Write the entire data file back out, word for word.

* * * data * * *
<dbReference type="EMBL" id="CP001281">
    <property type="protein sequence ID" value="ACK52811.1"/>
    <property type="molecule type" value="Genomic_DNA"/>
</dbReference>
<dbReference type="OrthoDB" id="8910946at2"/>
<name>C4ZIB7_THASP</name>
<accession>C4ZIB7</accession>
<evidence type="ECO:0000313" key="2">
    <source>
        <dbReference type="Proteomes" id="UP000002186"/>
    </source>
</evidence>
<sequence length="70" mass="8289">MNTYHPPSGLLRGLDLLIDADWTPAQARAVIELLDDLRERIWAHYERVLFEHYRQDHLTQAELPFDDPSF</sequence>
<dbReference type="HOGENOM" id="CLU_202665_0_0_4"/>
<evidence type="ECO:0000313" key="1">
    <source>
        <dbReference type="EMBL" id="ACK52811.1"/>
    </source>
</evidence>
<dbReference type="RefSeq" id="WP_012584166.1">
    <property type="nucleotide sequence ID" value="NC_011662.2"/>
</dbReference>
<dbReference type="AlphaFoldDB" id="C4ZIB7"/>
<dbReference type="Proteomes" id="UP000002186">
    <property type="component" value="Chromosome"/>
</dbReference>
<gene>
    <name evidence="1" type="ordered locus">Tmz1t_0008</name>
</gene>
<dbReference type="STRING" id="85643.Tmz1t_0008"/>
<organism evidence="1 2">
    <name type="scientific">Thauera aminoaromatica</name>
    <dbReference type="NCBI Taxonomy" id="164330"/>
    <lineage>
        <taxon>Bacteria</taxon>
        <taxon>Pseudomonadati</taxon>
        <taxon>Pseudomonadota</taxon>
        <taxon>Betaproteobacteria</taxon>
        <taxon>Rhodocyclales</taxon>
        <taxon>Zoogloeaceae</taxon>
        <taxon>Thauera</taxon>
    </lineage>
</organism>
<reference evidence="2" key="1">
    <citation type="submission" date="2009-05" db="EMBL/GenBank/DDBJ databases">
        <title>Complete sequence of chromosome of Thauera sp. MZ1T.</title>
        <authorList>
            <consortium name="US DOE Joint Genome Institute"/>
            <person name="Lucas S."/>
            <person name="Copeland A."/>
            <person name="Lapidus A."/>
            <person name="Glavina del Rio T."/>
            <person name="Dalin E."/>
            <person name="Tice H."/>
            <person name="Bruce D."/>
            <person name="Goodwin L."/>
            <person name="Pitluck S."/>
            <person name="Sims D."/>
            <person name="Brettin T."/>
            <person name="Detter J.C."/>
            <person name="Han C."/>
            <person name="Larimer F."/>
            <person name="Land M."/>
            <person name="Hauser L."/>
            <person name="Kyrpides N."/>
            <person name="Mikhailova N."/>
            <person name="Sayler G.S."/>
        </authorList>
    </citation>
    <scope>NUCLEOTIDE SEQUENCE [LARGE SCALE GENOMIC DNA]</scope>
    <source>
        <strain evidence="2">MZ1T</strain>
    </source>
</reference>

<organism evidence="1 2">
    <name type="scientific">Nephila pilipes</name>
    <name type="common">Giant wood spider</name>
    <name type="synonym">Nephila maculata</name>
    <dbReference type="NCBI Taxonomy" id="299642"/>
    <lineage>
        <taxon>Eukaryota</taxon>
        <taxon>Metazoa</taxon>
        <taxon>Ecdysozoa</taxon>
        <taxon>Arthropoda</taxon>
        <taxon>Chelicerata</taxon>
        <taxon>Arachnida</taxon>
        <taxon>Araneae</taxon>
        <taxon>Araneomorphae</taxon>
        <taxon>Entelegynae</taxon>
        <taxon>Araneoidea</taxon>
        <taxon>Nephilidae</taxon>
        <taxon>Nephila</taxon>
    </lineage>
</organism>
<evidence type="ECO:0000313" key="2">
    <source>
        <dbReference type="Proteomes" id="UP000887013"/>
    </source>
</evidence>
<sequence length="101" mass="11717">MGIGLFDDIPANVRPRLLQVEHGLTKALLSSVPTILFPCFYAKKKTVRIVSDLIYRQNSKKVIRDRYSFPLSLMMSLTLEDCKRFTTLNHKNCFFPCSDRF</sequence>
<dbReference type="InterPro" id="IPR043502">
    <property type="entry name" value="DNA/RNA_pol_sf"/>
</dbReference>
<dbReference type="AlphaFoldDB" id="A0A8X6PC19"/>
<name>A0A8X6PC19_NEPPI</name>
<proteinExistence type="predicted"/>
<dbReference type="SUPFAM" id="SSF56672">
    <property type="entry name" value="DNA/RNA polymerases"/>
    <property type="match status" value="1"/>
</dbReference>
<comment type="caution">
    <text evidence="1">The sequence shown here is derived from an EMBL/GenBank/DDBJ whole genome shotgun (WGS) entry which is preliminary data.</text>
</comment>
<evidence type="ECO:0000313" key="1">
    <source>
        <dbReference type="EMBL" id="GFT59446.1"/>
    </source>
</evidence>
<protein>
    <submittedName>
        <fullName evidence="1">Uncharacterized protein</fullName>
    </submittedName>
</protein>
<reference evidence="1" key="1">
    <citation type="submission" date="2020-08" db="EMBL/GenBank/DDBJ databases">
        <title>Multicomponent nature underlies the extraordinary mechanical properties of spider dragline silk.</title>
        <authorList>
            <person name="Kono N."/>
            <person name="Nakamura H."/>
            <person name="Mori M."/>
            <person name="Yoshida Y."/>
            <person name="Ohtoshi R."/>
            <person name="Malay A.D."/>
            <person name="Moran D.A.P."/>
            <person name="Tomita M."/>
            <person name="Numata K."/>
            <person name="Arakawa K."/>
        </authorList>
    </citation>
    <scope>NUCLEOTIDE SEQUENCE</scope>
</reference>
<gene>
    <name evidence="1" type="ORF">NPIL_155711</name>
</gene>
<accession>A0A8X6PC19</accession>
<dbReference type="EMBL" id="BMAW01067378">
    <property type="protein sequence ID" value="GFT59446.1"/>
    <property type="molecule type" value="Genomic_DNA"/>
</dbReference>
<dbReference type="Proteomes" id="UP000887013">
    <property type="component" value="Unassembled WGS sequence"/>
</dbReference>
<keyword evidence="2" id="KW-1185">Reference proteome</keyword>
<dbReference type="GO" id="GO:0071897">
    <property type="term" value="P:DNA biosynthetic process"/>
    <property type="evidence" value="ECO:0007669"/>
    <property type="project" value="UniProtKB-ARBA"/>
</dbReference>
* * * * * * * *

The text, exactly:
<dbReference type="EMBL" id="CP001281">
    <property type="protein sequence ID" value="ACK52811.1"/>
    <property type="molecule type" value="Genomic_DNA"/>
</dbReference>
<dbReference type="OrthoDB" id="8910946at2"/>
<name>C4ZIB7_THASP</name>
<accession>C4ZIB7</accession>
<evidence type="ECO:0000313" key="2">
    <source>
        <dbReference type="Proteomes" id="UP000002186"/>
    </source>
</evidence>
<sequence length="70" mass="8289">MNTYHPPSGLLRGLDLLIDADWTPAQARAVIELLDDLRERIWAHYERVLFEHYRQDHLTQAELPFDDPSF</sequence>
<dbReference type="HOGENOM" id="CLU_202665_0_0_4"/>
<evidence type="ECO:0000313" key="1">
    <source>
        <dbReference type="EMBL" id="ACK52811.1"/>
    </source>
</evidence>
<dbReference type="RefSeq" id="WP_012584166.1">
    <property type="nucleotide sequence ID" value="NC_011662.2"/>
</dbReference>
<dbReference type="AlphaFoldDB" id="C4ZIB7"/>
<dbReference type="Proteomes" id="UP000002186">
    <property type="component" value="Chromosome"/>
</dbReference>
<gene>
    <name evidence="1" type="ordered locus">Tmz1t_0008</name>
</gene>
<dbReference type="STRING" id="85643.Tmz1t_0008"/>
<organism evidence="1 2">
    <name type="scientific">Thauera aminoaromatica</name>
    <dbReference type="NCBI Taxonomy" id="164330"/>
    <lineage>
        <taxon>Bacteria</taxon>
        <taxon>Pseudomonadati</taxon>
        <taxon>Pseudomonadota</taxon>
        <taxon>Betaproteobacteria</taxon>
        <taxon>Rhodocyclales</taxon>
        <taxon>Zoogloeaceae</taxon>
        <taxon>Thauera</taxon>
    </lineage>
</organism>
<reference evidence="2" key="1">
    <citation type="submission" date="2009-05" db="EMBL/GenBank/DDBJ databases">
        <title>Complete sequence of chromosome of Thauera sp. MZ1T.</title>
        <authorList>
            <consortium name="US DOE Joint Genome Institute"/>
            <person name="Lucas S."/>
            <person name="Copeland A."/>
            <person name="Lapidus A."/>
            <person name="Glavina del Rio T."/>
            <person name="Dalin E."/>
            <person name="Tice H."/>
            <person name="Bruce D."/>
            <person name="Goodwin L."/>
            <person name="Pitluck S."/>
            <person name="Sims D."/>
            <person name="Brettin T."/>
            <person name="Detter J.C."/>
            <person name="Han C."/>
            <person name="Larimer F."/>
            <person name="Land M."/>
            <person name="Hauser L."/>
            <person name="Kyrpides N."/>
            <person name="Mikhailova N."/>
            <person name="Sayler G.S."/>
        </authorList>
    </citation>
    <scope>NUCLEOTIDE SEQUENCE [LARGE SCALE GENOMIC DNA]</scope>
    <source>
        <strain evidence="2">MZ1T</strain>
    </source>
</reference>

<organism evidence="1 2">
    <name type="scientific">Nephila pilipes</name>
    <name type="common">Giant wood spider</name>
    <name type="synonym">Nephila maculata</name>
    <dbReference type="NCBI Taxonomy" id="299642"/>
    <lineage>
        <taxon>Eukaryota</taxon>
        <taxon>Metazoa</taxon>
        <taxon>Ecdysozoa</taxon>
        <taxon>Arthropoda</taxon>
        <taxon>Chelicerata</taxon>
        <taxon>Arachnida</taxon>
        <taxon>Araneae</taxon>
        <taxon>Araneomorphae</taxon>
        <taxon>Entelegynae</taxon>
        <taxon>Araneoidea</taxon>
        <taxon>Nephilidae</taxon>
        <taxon>Nephila</taxon>
    </lineage>
</organism>
<evidence type="ECO:0000313" key="2">
    <source>
        <dbReference type="Proteomes" id="UP000887013"/>
    </source>
</evidence>
<sequence length="101" mass="11717">MGIGLFDDIPANVRPRLLQVEHGLTKALLSSVPTILFPCFYAKKKTVRIVSDLIYRQNSKKVIRDRYSFPLSLMMSLTLEDCKRFTTLNHKNCFFPCSDRF</sequence>
<dbReference type="InterPro" id="IPR043502">
    <property type="entry name" value="DNA/RNA_pol_sf"/>
</dbReference>
<dbReference type="AlphaFoldDB" id="A0A8X6PC19"/>
<name>A0A8X6PC19_NEPPI</name>
<proteinExistence type="predicted"/>
<dbReference type="SUPFAM" id="SSF56672">
    <property type="entry name" value="DNA/RNA polymerases"/>
    <property type="match status" value="1"/>
</dbReference>
<comment type="caution">
    <text evidence="1">The sequence shown here is derived from an EMBL/GenBank/DDBJ whole genome shotgun (WGS) entry which is preliminary data.</text>
</comment>
<evidence type="ECO:0000313" key="1">
    <source>
        <dbReference type="EMBL" id="GFT59446.1"/>
    </source>
</evidence>
<protein>
    <submittedName>
        <fullName evidence="1">Uncharacterized protein</fullName>
    </submittedName>
</protein>
<reference evidence="1" key="1">
    <citation type="submission" date="2020-08" db="EMBL/GenBank/DDBJ databases">
        <title>Multicomponent nature underlies the extraordinary mechanical properties of spider dragline silk.</title>
        <authorList>
            <person name="Kono N."/>
            <person name="Nakamura H."/>
            <person name="Mori M."/>
            <person name="Yoshida Y."/>
            <person name="Ohtoshi R."/>
            <person name="Malay A.D."/>
            <person name="Moran D.A.P."/>
            <person name="Tomita M."/>
            <person name="Numata K."/>
            <person name="Arakawa K."/>
        </authorList>
    </citation>
    <scope>NUCLEOTIDE SEQUENCE</scope>
</reference>
<gene>
    <name evidence="1" type="ORF">NPIL_155711</name>
</gene>
<accession>A0A8X6PC19</accession>
<dbReference type="EMBL" id="BMAW01067378">
    <property type="protein sequence ID" value="GFT59446.1"/>
    <property type="molecule type" value="Genomic_DNA"/>
</dbReference>
<dbReference type="Proteomes" id="UP000887013">
    <property type="component" value="Unassembled WGS sequence"/>
</dbReference>
<keyword evidence="2" id="KW-1185">Reference proteome</keyword>
<dbReference type="GO" id="GO:0071897">
    <property type="term" value="P:DNA biosynthetic process"/>
    <property type="evidence" value="ECO:0007669"/>
    <property type="project" value="UniProtKB-ARBA"/>
</dbReference>